“Michelle Hurd is a changemaker. She is a shining example of how to balance a successful acting career with dedicated union service and a commitment to improving the lives of SAG-AFTRA members and all workers,” said former SAG-AFTRA President Gabrielle Carteris. “Michelle has led from the frontlines in our efforts to ensure the safety and protection of SAG-AFTRA members and to help eradicate sexual harassment from the entertainment industry. Additionally, she represented the organization before legislative bodies advocating for laws that support and empower members and all workers. Because of her efforts, Hollywood is a safer and better place. Our members are forever indebted to Michelle for her selfless commitment to the SAG-AFTRA mission and we look forward to continuing our partnership in the years ahead.”
Kosovar filmmaker Kaltrina Krasniqi has had a long love affair with cinema, and she has taken her journey to the Venice Film Festival for the world premiere of her feature debut Vera Dreams of the Sea.
It’s been a breakout year for the developing Kosovar film industry, which began with Blerta Basholli’s feature debut, Hive, winning three awards, including the Grand Jury Prize, at the Sundance Film Festival. Another first-time filmmaker, Norika Sefa, followed that triumph by taking a special jury prize in Rotterdam for Looking for Venera. And in Cannes, French-Kosovar actress-turned-director Luàna Bajrami, known for her breakthrough role in Celine Sciamma’s Portrait of a Lady on Fire, bowed her directorial debut, The Hill Where Lionesses Roar, in the Directors’ Fortnight section.
“Under any circumstances it would be considered a remarkable year for a country of two million that only opened its first film school 20 years ago. But against the backdrop of a devastating war whose aftershocks can still be felt, the rise of the Kosovar film industry is one of the unlikeliest success stories in world cinema today,” Variety’s Christopher Vourlias writes.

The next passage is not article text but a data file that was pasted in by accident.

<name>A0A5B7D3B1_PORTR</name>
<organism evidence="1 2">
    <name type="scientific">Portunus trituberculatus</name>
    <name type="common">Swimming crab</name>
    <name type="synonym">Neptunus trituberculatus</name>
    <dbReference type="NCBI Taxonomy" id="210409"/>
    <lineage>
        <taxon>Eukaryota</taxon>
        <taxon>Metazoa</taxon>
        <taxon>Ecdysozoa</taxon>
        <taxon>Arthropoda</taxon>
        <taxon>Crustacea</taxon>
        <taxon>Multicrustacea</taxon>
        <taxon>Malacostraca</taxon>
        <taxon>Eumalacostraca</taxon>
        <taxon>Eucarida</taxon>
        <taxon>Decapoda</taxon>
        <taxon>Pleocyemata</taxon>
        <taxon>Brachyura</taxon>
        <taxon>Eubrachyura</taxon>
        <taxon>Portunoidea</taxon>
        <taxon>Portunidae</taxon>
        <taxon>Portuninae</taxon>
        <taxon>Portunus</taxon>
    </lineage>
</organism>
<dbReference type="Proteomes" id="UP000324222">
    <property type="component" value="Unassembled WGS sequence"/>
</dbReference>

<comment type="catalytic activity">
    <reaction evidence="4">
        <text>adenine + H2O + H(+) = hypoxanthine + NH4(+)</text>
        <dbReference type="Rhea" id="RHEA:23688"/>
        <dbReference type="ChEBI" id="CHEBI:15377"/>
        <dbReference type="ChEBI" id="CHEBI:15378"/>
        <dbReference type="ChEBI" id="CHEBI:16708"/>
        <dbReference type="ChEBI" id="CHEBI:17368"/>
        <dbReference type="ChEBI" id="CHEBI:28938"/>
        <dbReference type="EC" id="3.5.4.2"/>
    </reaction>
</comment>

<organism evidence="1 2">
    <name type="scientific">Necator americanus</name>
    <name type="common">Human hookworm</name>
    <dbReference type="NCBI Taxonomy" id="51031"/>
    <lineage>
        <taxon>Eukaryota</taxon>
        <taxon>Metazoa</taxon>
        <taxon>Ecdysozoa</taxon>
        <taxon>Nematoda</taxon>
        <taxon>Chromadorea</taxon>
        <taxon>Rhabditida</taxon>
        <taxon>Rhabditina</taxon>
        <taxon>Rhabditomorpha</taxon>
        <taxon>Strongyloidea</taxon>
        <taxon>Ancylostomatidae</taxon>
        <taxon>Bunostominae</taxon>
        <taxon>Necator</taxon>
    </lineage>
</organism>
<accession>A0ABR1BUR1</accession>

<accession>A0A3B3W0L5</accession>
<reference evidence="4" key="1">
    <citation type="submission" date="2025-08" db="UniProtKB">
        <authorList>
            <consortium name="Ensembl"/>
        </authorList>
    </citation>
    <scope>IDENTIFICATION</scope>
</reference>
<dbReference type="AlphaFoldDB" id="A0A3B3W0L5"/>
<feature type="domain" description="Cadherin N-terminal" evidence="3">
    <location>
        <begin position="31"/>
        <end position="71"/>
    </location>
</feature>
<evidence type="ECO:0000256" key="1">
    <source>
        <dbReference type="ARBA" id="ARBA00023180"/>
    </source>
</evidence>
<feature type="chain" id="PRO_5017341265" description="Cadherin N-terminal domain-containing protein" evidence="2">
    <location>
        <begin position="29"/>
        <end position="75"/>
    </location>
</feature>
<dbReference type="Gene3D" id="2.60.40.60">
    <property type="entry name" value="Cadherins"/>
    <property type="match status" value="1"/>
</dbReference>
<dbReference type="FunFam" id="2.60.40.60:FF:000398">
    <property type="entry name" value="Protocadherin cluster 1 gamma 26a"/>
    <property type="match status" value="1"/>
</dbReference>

The rise of the Kosovar film industry is mostly being led by women. In the past, Krasniqi tells Variety, “we were not seeing ourselves and our stories in films,” noting that women in Kosovar cinema had long been relegated to supporting roles. After the war, however, female filmmakers began to rewrite the script. “Being treated as a second-class citizen all of your life gives you access to particular types of stories.”
A lot has changed since the devastating war of the 1990s that caused an incalculable physical and psychological toll on a country that is still rebuilding. After thousands of men were killed during the war, women were left to rebuild.
Now in Kosovo, the president and nearly 40% of Parliament are women – something Krasniqi credits to the hard work of her mother’s generation.
“Our society has gone through some seriously dramatic changes in a very short amount of time. I can’t imagine a life where I would have to negotiate my freedom at every step,” she says. “For me to feel as I feel, to be as free and independent as I am, that is the war my mother fought.”
That war has allowed a younger generation of women to find their voices through film and bring their own experiences to the screen.
Though their stories are based in Kosovo, they are relatable to all women. “Women and other marginalized groups…have always been sidelined,” says Krasniqi. “Patriarchy was not invented in the Balkans.“
Arben Zharku, the former director of the Kosovo Cinematography Center (KCC), notes that the industry’s sudden success came after a decade-long effort to lay a foundation that allows those filmmakers to thrive. The KCC has been crucial in giving the small industry international reach, establishing partnerships with the likes of Prague’s FAMU film and TV school, the EAVE producers workshop, the Les Arc Film Festival, and the Rotterdam Lab to boost education and training opportunities for all Kosovar filmmakers.
“It’s not that we thought we should support women more or less,” says Zharku. “It just comes naturally, if you build a good system.”
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Demi Vitkute writes the weekly entertainment industry news blog for Productions.com. She’s a journalist who has covered entertainment, fashion, and culture. Demi is a founder of The Urban Watch Magazine and has written for The Washington Post, Inside Hook, and Promo Magazine, among others. She is a graduate of Columbia Journalism School and Emerson College.